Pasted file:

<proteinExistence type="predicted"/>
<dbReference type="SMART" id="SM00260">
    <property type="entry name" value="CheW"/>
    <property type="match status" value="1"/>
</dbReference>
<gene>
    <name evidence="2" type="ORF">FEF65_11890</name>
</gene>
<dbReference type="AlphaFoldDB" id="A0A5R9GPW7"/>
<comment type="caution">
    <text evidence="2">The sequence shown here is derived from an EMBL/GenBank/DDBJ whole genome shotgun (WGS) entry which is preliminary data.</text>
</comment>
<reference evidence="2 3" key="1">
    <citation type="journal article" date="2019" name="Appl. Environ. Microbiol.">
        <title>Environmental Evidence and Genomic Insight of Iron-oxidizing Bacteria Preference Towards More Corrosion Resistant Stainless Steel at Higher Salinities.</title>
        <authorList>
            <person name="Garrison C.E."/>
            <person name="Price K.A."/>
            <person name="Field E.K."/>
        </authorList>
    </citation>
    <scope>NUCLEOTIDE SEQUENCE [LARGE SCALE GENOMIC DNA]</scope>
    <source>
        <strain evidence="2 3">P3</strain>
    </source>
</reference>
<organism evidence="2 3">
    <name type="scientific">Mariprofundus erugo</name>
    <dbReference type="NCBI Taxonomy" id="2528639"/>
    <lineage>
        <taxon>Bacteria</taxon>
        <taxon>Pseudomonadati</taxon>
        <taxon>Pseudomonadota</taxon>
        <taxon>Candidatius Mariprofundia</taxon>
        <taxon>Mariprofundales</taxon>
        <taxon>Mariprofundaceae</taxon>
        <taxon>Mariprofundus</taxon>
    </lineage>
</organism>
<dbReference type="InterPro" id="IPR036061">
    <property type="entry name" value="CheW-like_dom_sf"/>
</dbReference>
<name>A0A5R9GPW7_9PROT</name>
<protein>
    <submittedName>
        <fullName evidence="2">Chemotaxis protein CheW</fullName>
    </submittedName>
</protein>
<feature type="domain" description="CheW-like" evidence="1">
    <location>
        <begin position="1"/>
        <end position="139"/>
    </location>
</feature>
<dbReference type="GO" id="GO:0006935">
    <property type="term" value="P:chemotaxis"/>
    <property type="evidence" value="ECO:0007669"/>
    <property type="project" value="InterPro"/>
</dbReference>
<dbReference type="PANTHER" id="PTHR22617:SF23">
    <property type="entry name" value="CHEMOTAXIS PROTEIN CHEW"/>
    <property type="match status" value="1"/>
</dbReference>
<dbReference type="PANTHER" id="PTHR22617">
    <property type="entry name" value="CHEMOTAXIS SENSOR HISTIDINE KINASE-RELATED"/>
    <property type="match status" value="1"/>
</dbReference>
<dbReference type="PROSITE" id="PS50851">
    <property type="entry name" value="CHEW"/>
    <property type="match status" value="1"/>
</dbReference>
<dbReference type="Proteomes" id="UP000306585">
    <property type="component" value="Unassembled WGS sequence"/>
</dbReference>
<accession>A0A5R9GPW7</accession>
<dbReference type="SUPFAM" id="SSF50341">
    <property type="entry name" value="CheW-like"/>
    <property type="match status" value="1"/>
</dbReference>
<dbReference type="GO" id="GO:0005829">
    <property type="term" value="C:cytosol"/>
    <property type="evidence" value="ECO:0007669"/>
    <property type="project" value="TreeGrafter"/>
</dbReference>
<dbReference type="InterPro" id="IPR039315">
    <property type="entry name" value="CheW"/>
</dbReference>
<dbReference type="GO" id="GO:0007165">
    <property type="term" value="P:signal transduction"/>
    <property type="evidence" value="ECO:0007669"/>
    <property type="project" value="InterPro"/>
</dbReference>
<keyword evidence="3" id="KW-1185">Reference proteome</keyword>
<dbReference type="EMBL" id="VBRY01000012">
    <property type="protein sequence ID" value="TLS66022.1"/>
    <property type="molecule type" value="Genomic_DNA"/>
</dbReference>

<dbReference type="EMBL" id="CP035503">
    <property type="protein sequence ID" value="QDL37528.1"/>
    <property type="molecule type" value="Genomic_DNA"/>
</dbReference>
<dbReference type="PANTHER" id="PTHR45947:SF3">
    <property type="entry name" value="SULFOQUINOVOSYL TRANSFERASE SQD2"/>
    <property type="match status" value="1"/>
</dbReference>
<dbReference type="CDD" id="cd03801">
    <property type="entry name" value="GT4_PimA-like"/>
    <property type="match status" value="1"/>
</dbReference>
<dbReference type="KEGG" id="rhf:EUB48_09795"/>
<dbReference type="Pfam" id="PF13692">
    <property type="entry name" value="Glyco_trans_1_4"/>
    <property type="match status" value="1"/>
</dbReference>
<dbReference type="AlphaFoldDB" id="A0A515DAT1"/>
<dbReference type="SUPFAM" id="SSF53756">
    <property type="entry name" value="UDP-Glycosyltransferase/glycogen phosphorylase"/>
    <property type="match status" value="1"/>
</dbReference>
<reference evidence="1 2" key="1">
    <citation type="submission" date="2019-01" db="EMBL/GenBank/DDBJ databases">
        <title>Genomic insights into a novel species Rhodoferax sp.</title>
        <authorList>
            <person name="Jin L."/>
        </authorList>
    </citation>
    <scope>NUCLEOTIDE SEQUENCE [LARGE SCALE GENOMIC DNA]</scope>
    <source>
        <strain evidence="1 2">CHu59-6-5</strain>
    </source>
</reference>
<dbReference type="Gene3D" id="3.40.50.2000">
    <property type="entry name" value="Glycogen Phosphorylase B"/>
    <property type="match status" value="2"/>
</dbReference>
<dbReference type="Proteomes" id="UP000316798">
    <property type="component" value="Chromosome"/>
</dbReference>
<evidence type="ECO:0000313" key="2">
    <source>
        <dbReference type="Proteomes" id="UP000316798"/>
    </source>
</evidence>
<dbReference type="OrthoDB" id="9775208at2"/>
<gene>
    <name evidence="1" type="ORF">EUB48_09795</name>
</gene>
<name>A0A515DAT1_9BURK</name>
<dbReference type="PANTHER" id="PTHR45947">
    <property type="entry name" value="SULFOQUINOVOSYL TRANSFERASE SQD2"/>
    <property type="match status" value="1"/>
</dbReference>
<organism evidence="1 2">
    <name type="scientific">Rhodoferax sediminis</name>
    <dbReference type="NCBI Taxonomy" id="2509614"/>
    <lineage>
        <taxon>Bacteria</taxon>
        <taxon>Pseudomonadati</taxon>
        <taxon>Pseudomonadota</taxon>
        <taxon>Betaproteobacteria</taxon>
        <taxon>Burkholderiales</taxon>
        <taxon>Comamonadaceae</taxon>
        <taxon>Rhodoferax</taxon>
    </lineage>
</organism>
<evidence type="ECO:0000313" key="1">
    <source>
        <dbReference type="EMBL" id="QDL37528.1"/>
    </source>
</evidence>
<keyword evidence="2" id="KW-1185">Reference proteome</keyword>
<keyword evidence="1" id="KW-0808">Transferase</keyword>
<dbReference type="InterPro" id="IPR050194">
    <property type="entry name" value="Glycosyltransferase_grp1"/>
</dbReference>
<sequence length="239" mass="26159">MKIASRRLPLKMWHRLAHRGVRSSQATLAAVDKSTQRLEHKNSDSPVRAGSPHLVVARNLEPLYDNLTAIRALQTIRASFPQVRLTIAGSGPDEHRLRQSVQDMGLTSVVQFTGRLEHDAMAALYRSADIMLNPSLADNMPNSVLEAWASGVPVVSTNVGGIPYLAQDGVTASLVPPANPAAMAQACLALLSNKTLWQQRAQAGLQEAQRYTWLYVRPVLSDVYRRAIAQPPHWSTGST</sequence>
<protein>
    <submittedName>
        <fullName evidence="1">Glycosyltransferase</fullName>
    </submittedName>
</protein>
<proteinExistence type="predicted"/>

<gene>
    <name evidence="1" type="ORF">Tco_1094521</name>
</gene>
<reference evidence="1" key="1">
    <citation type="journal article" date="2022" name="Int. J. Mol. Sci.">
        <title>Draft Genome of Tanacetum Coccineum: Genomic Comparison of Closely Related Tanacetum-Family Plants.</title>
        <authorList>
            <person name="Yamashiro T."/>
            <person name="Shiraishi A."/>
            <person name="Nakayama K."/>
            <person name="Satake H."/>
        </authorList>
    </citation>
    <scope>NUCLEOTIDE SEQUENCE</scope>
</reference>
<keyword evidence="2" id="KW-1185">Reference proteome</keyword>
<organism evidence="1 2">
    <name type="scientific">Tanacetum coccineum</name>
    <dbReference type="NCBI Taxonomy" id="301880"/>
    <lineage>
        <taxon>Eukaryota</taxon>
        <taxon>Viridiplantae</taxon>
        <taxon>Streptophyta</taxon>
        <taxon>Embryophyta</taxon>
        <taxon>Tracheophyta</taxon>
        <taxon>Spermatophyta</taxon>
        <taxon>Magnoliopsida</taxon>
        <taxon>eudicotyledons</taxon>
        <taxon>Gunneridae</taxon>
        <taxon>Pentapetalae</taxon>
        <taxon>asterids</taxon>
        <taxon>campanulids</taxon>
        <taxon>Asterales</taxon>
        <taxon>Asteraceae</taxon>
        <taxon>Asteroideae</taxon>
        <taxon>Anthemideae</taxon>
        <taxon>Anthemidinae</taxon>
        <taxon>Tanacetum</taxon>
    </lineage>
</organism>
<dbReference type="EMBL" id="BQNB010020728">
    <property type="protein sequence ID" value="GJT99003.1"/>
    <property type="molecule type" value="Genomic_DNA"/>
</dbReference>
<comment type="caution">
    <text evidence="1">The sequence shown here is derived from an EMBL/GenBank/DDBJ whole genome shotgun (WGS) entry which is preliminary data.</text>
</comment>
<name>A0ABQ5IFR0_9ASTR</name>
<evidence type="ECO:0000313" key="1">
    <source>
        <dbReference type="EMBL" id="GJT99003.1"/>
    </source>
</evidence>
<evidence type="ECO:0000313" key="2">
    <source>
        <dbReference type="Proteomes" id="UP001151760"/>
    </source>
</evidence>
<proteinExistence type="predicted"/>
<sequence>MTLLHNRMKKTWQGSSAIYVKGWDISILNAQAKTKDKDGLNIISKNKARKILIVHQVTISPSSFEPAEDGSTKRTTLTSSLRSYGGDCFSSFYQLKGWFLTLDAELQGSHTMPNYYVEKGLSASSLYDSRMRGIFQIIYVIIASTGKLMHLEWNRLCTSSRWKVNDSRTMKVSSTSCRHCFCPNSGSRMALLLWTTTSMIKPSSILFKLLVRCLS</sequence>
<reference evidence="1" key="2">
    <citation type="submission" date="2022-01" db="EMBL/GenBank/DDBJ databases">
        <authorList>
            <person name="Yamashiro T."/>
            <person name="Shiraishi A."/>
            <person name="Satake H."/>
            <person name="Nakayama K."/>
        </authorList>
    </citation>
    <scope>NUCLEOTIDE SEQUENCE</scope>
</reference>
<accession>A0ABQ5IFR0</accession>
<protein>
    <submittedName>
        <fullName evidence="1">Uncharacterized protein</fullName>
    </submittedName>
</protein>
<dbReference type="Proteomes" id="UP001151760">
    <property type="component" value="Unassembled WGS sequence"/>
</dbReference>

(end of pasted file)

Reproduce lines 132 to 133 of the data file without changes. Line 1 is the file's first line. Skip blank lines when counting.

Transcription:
<dbReference type="Gene3D" id="3.40.50.2000">
    <property type="entry name" value="Glycogen Phosphorylase B"/>